The great company tax cut swindle
This week has been all about company tax, starting off with the Federal Government’s announcement that it will collect company tax payments on a monthly basis and ending with the Business Tax Working Group’s failure to find any way to deliver the government’s long-promised company tax cut.
While the move to monthly payments doesn’t directly affect small business, it is bound to have a trickle-down effect which will have serious cashflow implications for many businesses.
As for the company tax cut, it was first promised by the government as part of its mining tax package but was dumped in the May federal budget when the Opposition and Greens blocked it.
Then came the salvo that the Business Tax Working Group would go away to try to make it happen.
Now the working group has come up empty-handed, which appears to be no surprise to anyone at all.
Sadly, the working group was doomed to failure from the start by the terms of reference of its report, which required any cut to be funded by increasing or broadening other business taxes.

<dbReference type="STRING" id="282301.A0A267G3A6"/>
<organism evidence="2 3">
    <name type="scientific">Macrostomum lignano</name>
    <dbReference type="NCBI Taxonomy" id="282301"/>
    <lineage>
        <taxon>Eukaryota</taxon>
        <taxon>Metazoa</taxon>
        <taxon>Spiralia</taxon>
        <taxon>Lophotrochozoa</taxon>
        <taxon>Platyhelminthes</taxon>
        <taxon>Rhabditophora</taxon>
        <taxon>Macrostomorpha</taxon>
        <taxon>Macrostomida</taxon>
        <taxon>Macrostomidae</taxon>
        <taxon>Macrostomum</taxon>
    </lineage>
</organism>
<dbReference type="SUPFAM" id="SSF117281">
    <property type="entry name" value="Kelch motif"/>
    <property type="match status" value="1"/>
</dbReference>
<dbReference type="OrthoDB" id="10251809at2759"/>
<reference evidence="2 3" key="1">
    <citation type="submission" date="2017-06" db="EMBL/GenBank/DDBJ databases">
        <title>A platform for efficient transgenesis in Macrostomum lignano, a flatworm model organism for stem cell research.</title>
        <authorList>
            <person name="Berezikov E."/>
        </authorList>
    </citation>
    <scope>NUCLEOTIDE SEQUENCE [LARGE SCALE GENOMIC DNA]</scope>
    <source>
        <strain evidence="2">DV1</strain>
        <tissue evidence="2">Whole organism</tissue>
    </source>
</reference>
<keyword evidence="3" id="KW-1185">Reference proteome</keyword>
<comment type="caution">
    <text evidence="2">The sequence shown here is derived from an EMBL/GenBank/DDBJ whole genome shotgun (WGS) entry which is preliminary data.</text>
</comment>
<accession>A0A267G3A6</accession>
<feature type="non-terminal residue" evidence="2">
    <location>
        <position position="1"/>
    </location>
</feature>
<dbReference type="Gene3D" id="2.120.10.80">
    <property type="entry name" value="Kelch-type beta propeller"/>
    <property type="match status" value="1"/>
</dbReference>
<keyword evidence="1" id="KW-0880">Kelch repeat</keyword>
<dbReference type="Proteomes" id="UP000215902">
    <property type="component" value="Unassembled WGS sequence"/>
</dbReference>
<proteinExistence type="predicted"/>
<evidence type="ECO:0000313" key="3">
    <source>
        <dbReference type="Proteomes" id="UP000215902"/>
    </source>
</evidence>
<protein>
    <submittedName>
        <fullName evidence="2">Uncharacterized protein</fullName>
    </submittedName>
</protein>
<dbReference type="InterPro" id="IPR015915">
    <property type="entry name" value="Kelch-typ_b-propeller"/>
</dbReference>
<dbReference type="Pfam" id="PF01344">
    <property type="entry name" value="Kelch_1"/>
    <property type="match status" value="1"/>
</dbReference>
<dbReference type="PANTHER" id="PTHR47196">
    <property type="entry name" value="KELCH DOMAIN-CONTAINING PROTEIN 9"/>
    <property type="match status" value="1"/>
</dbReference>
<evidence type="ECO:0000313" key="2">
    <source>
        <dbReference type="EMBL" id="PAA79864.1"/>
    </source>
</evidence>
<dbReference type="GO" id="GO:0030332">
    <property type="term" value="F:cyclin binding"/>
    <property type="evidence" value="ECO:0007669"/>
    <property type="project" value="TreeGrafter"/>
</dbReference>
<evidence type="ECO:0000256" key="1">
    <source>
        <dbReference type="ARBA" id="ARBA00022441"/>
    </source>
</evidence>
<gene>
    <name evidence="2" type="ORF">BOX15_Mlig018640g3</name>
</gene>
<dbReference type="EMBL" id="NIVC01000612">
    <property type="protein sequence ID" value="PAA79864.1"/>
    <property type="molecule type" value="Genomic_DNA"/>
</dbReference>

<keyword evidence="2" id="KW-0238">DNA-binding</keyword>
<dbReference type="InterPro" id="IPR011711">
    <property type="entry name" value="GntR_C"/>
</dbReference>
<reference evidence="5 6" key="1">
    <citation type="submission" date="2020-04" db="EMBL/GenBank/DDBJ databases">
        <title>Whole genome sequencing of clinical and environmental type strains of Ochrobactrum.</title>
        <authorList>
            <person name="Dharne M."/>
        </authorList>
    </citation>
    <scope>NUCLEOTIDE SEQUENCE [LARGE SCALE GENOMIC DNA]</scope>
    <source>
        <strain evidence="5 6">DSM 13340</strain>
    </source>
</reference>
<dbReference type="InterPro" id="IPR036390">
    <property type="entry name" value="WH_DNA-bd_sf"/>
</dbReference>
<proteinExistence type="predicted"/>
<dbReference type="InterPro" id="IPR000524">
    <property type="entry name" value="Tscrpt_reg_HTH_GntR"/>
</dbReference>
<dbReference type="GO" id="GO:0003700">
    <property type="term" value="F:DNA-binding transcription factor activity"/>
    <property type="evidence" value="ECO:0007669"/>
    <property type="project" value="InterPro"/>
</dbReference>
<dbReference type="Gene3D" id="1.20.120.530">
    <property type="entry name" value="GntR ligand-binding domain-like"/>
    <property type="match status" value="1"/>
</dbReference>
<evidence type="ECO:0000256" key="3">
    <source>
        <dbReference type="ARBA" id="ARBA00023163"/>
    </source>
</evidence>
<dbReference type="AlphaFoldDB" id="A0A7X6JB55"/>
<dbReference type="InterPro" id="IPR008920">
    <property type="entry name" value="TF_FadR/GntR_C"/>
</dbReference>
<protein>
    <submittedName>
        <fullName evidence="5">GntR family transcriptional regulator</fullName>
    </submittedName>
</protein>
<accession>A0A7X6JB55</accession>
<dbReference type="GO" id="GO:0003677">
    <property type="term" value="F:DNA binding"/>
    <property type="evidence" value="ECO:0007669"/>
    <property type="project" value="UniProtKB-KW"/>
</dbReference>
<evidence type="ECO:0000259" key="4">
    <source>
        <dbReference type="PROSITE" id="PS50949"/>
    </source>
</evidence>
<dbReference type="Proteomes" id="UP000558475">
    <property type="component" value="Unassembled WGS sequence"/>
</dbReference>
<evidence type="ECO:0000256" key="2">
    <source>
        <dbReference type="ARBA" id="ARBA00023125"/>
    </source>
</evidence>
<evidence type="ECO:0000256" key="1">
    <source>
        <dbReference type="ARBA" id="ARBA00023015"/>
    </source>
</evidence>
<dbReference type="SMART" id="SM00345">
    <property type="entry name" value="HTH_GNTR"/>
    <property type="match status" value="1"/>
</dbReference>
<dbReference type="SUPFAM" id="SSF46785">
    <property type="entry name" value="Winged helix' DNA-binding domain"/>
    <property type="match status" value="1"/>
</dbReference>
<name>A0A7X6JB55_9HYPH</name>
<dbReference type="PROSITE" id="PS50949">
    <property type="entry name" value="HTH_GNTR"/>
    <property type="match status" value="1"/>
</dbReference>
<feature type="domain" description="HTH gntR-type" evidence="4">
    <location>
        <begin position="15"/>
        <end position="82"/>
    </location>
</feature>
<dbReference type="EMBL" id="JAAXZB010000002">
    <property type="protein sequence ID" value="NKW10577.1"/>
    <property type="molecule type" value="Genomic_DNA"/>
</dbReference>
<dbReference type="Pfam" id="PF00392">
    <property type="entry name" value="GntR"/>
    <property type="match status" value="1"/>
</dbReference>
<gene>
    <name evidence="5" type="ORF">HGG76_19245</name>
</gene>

While Treasurer Wayne Swan has said the offer for business to fund its own tax cut remained on the table, without cutting much-needed research and development funds there is nowhere for business to go to get the money.
Just like the debate about a republic for Australia was put on the backburner for years by an ill-fated referendum, the failure of the Business Tax Working Group signals the death knell for any company tax cut in the foreseeable future.
Paul Drum from CPA Australia conceded as much when he told SmartCompany yesterday that the Business Tax Working Group’s report signals the end of a chapter and said a new round of lobbying would have to commence.
By chasing its budget surplus at all costs the government has left itself with nowhere to go and business is lumped with a company tax rate which is now higher than the majority of OECD countries.
What’s more, it’s forcing business to cough up on a monthly basis just to shift some figures from one financial year to another in a glorified accounting trick.